Monday, March 21, 2016

The Perfect Tent


Hebrews 9:11-15
9:11 But when Christ came as a high priest of the good things that have come, then through the greater and perfect tent (not made with hands, that is, not of this creation),

9:12 he entered once for all into the Holy Place, not with the blood of goats and calves, but with his own blood, thus obtaining eternal redemption.

9:13 For if the blood of goats and bulls, with the sprinkling of the ashes of a heifer, sanctifies those who have been defiled so that their flesh is purified,

9:14 how much more will the blood of Christ, who through the eternal Spirit offered himself without blemish to God, purify our conscience from dead works to worship the living God!

9:15 For this reason he is the mediator of a new covenant, so that those who are called may receive the promised eternal inheritance, because a death has occurred that redeems them from the transgressions under the first covenant.


The greater and perfect tent of Christ became the completion of all things. The earlier tabernacle where sacrifices had been made was not the ultimate answer for humanity. Human hands had built the tabernacle and place of sacrifice but now, the work of Christ would be complete through Divine intervention. 


The Lenten journey has brought us to Holy Week and we journey together with Christ to the cross. It is not an ordinary journey for it is not constructed by human hands. It leads to the perfect tabernacle, that place where we can be restored as God's holy people.

I'm afraid that sometimes it's easy to become comfortable with the things made with human hands. We understand those things because they can be seen, touched and held. The Lenten journey is a faith journey because it doesn't lead to the things that are easy for us to see. For us to enter into Christ's place of perfection, we must step out in faith and follow him all the way to the cross. The cross didn't look very victorious to Jesus' disciples but that's because the battle wasn't being won against earthly powers. The Romans didn't realize that their rule was simply temporal and that their great Empire would one day vanish.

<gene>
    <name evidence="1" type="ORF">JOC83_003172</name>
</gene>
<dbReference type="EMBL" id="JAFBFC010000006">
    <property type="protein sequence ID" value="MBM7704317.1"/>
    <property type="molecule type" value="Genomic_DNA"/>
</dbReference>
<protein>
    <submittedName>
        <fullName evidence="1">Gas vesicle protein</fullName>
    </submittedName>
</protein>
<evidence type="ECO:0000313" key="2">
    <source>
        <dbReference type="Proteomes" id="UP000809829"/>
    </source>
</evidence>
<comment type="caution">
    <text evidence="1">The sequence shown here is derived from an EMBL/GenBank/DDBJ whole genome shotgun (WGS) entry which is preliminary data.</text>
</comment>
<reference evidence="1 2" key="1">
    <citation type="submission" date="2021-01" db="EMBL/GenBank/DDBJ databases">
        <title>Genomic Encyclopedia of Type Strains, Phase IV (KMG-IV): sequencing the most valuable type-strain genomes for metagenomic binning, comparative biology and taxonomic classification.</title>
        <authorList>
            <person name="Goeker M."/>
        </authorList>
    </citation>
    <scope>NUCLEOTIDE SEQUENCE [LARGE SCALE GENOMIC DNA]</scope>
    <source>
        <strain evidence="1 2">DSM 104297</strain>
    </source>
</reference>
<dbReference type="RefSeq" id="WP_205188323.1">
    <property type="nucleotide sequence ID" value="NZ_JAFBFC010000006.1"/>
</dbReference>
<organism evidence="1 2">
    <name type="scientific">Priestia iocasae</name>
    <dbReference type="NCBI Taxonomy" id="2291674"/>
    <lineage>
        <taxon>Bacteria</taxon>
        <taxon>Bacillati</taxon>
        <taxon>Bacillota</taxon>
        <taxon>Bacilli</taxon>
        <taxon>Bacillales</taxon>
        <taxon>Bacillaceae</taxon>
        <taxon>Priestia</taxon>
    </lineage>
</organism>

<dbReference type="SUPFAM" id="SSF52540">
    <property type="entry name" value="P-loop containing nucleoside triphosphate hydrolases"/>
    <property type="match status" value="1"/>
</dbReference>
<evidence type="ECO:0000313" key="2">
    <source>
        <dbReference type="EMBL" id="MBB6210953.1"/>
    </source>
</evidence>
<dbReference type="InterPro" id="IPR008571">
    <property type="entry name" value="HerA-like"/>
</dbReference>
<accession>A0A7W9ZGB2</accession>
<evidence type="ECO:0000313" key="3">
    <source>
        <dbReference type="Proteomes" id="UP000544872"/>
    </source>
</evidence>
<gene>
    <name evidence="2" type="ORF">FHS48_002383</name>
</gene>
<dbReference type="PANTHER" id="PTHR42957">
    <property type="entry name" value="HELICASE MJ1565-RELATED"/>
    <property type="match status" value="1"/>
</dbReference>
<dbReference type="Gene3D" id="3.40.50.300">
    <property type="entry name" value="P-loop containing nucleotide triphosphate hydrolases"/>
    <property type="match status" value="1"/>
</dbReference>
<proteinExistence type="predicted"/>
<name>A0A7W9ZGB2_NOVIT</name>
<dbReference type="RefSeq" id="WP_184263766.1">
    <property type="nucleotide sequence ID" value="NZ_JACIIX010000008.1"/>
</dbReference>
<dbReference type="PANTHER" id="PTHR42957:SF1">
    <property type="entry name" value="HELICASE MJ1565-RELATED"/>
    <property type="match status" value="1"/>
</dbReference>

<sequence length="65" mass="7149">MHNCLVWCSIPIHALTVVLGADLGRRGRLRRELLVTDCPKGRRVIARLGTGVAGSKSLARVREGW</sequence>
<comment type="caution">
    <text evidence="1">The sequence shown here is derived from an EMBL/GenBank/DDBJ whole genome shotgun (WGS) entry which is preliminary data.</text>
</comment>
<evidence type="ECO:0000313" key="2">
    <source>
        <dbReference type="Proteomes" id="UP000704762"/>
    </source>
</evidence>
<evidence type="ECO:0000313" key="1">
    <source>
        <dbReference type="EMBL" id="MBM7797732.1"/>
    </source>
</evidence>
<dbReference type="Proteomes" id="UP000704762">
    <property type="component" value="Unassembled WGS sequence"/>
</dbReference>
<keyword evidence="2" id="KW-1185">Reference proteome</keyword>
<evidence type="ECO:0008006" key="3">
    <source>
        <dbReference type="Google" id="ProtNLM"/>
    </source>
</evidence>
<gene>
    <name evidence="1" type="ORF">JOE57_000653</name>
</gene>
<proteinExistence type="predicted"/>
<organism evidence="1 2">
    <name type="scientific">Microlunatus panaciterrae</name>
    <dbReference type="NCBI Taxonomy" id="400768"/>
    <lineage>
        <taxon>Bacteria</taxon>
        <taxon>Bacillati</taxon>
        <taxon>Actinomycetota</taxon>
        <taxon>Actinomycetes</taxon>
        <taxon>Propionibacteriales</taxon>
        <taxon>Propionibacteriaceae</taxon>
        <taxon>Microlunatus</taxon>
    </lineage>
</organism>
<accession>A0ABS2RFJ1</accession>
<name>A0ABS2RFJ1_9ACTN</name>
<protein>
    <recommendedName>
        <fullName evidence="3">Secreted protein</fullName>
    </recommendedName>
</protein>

We can't always see the victory but that's why we have to continue onward in faith. If things seem bleak, just think about this week and what it meant for Christ and the disciples. Following Christ is not always easy and it requires a life of faith. We must continue to have hope in the things which are unseen. The greater and perfect tabernacle was not visible during that first Holy Week and yet a small band of disciples remained faithful. It's worth it. Hang in there. Trust in Jesus. Follow him and be restored as a child of God because of the unseen perfect tabernacle.


Lord, some days it feels harder than others to press on in faith. Please help me to press on in following you on this Lenten journey. Amen.

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